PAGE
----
Ends justifies the means?

Luke 16
The Parable of the Shrewd Manager
1 Jesus told his disciples: “There was a rich man whose manager was accused of wasting his possessions. 2So he called him in and asked him, ‘What is this I hear about you? Give an account of your management, because you cannot be manager any longer.’
3″The manager said to himself, ‘What shall I do now? My master is taking away my job. I’m not strong enough to dig, and I’m ashamed to begβ€” 4I know what I’ll do so that, when I lose my job here, people will welcome me into their houses.’
5″So he called in each one of his master’s debtors. He asked the first, ‘How much do you owe my master?’
6″ ‘Eight hundred gallons[a] of olive oil,’ he replied.
“The manager told him, ‘Take your bill, sit down quickly, and make it four hundred.’
7″Then he asked the second, ‘And how much do you owe?’
” ‘A thousand bushels[b] of wheat,’ he replied.
“He told him, ‘Take your bill and make it eight hundred.’
8″The master commended the dishonest manager because he had acted shrewdly. For the people of this world are more shrewd in dealing with their own kind than are the people of the light. 9 I tell you, use worldly wealth to gain friends for yourselves, so that when it is gone, you will be welcomed into eternal dwellings.

10 thoughts on “Ends justifies the means?”

  1. Patrick Brennan has a great sermon on this: he says Jesus encourages us to be innovative about the things that really matter in life, just as the business world does about what matters to it. And Jesus wants us to learn from the business world. See http://www.30goodminutes.org/csec/sermon/brennan_4207.htm.
    And the best explanation I have read of this parable is in (I think I have the right book) “The Parables of Jesus” by James Boyce

  2. Alex,
    that does not let you off the hook, πŸ™‚ deal with this story, what does Jesus mean??
    Is it acceptable to use what money we have to reach people in innovative ways? How do businesses attract new people? Are there things we should not do, and why?

    My view is that Jesus encourages us to be pragmatic with our finances and push the boundaries, in order to reach people.
    Thanks for the reference Geoff

  3. Of course we can and should be innovative. However there are limits. Paul said we shun secret and disgraceful methods. We come in weakness and trembling. We come in the power of the gospel, not gimmicks. That’s not to say we aren’t cultural – use of technology, for example, is cultural, music is cultural (although arguably not all church music is biblical!), blogs are cultural, etc, etc. I’m not against pragmatism, and am beginning to lean there more myself, but it must be a biblically reflective pragmatism. Not an anything goes approach. Jesus didn’t just call us to save people, he called us to form them into his image. The Kingdom is near. You get the idea.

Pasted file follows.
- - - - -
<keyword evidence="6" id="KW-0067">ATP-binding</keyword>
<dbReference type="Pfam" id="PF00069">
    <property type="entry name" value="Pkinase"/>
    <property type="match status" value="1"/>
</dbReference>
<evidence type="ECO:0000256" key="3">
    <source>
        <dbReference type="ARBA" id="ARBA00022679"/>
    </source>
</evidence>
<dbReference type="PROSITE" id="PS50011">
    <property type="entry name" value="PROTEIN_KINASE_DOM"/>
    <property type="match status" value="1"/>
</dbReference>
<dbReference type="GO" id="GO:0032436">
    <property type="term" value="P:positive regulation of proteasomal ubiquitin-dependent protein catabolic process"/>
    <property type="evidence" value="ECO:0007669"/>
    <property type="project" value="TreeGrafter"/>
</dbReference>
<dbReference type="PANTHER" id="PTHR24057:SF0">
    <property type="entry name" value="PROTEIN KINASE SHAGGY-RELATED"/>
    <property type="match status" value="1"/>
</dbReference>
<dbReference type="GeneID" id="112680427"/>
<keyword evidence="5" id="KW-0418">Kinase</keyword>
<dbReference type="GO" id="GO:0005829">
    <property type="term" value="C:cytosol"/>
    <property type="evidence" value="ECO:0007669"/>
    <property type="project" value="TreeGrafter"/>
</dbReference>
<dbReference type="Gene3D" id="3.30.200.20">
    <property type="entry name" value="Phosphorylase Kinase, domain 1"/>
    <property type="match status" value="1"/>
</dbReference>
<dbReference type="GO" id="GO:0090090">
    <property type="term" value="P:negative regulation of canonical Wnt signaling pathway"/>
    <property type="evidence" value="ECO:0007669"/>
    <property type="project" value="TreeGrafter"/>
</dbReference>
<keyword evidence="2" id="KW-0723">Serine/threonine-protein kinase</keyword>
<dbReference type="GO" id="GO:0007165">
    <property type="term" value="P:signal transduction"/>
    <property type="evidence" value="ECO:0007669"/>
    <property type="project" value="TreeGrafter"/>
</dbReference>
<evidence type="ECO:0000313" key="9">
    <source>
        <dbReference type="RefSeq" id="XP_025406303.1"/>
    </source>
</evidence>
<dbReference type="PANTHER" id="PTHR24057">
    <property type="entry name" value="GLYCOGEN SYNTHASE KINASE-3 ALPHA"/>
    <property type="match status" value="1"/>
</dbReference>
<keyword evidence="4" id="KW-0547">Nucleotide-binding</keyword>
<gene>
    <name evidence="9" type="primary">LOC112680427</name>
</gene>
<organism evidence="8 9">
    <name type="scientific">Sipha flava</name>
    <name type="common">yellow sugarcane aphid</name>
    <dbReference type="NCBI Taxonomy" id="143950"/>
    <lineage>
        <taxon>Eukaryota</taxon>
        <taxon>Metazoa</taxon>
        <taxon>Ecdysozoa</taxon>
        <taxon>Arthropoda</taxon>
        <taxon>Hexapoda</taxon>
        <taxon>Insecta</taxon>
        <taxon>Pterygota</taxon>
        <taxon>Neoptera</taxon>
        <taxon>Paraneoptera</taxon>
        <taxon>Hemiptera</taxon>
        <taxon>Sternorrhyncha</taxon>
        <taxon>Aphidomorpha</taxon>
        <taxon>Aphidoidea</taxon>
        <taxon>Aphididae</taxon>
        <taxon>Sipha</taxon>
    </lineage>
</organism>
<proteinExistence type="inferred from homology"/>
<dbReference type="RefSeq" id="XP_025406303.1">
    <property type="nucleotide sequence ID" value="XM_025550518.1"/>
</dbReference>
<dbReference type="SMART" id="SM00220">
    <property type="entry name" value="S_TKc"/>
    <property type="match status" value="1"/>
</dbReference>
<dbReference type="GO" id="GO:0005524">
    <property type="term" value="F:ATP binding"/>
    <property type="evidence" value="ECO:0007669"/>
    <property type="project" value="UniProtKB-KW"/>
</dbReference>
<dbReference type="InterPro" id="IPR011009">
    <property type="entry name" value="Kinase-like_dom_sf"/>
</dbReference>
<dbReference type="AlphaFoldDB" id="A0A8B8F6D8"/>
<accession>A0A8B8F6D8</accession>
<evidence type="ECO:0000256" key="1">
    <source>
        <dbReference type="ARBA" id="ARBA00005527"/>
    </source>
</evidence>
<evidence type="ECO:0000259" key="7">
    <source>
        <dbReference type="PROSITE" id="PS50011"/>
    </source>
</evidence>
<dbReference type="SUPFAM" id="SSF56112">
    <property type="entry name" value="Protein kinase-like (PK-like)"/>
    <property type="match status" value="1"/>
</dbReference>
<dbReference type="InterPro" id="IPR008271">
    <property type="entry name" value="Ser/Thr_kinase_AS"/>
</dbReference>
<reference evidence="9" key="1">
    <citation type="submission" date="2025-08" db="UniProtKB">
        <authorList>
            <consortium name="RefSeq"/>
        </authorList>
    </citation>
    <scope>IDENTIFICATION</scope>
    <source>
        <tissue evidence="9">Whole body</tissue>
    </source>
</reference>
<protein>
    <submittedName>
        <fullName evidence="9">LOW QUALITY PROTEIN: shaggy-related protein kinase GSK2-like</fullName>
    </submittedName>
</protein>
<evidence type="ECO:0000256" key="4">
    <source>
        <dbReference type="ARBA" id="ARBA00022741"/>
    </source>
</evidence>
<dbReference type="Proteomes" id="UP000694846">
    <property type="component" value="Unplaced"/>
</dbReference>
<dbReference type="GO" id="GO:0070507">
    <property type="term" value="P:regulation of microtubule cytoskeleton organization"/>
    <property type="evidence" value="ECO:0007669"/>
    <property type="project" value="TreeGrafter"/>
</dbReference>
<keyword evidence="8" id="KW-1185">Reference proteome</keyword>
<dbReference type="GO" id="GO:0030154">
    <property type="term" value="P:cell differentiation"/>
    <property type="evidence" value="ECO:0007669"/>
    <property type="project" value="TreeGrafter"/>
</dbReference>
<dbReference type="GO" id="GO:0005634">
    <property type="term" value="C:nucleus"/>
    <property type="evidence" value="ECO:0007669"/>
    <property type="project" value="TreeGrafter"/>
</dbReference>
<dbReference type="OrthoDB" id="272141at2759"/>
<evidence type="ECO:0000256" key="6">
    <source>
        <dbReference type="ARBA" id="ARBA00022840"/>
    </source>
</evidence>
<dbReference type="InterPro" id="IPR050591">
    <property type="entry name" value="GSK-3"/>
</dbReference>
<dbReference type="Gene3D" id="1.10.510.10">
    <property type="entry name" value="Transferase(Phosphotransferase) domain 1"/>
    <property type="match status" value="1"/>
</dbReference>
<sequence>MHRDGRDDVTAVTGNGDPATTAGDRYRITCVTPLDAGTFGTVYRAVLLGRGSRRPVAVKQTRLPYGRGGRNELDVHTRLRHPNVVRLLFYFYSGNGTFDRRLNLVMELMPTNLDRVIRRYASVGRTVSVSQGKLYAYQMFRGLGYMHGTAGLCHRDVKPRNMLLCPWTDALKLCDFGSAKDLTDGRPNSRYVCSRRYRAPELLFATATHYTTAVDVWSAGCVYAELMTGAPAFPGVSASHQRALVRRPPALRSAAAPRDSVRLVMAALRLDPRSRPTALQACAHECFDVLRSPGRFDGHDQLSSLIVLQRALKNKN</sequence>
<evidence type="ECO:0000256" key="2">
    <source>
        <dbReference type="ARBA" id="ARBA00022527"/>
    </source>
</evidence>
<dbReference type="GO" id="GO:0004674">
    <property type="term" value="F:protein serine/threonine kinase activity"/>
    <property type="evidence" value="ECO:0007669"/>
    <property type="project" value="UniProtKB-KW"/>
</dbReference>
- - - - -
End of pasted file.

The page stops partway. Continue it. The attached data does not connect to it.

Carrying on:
4. P.S. If you’re asking me if Jesus condoned the use of fraud or workplace theft, absolutely not. The point was being savvy with resources. One preacher made the point the guy had probably been overcharging the clients anyway – a bit for the boss and a bit for him.

    If we take one passage out of the broader biblical context we can, literally, condone anything.

  5. You have to do better than that Alex!!

    Money changers had their own selfish interests at heart, and many commentators believe their sin was in overcharging for the necessary tools for worship.

    If you are giving away a car, how can that be classified as being like money changers?

    Dont get me wrong, there may be other arguements, but I dont reckon that one fits.

  6. One of the other criticisms was that they were using the court of the gentiles which pushed gentile worshipers right out of any access to the temple. Since door prizes aren’t doing that, that doesn’t fit either.

    OK, so why are we offering door prizes for the Easter service? Presumably to ‘get them in’? Why are we so desperate to get them in? Jesus wasn’t that desperate. In fact, he seemed to go out of his way to sort out those who were serious from those who weren’t. Always welcoming and accepting of the poor and needy, even those coming to him because he met those needs. But if anyone has the audacity to compare door prizes to the power and compassion of that ministry… Nor was Paul who preached a simple but offensive Gospel message, a popularist.

    Really, doesn’t this just feed into the whole consumer mentality of our society? Haven’t we learned anything from the history of missions? In PNG it is called the cargo cult – when the missionaries moved in they brought all kinds of goodies to get people in. They’re still paying for that mistake today.

    If I may continue πŸ™‚

    Jesus wasn’t concerned about getting people in when he sent the disciples out two by two. In fact, he told them to wipe their feet before leaving any home that rejected their message.

    Somehow God invites us to join him in this gospel mission. He even depends on our preaching the gospel, for some reason. And yet, it doesn’t all depend on us. We need to keep pragmatism in one hand and the holiness and sovereignty of God in the other.

    Here endeth the lesson.

    For now πŸ™‚

  7. Theres some good thoughts there Alex.

    A tension between being attractive and relevant, and being prophetic and challenging.
    I see both in Jesus’ ministry.
    Along with telling the rich young ruler he must give up his wealth, he also fed the 5000

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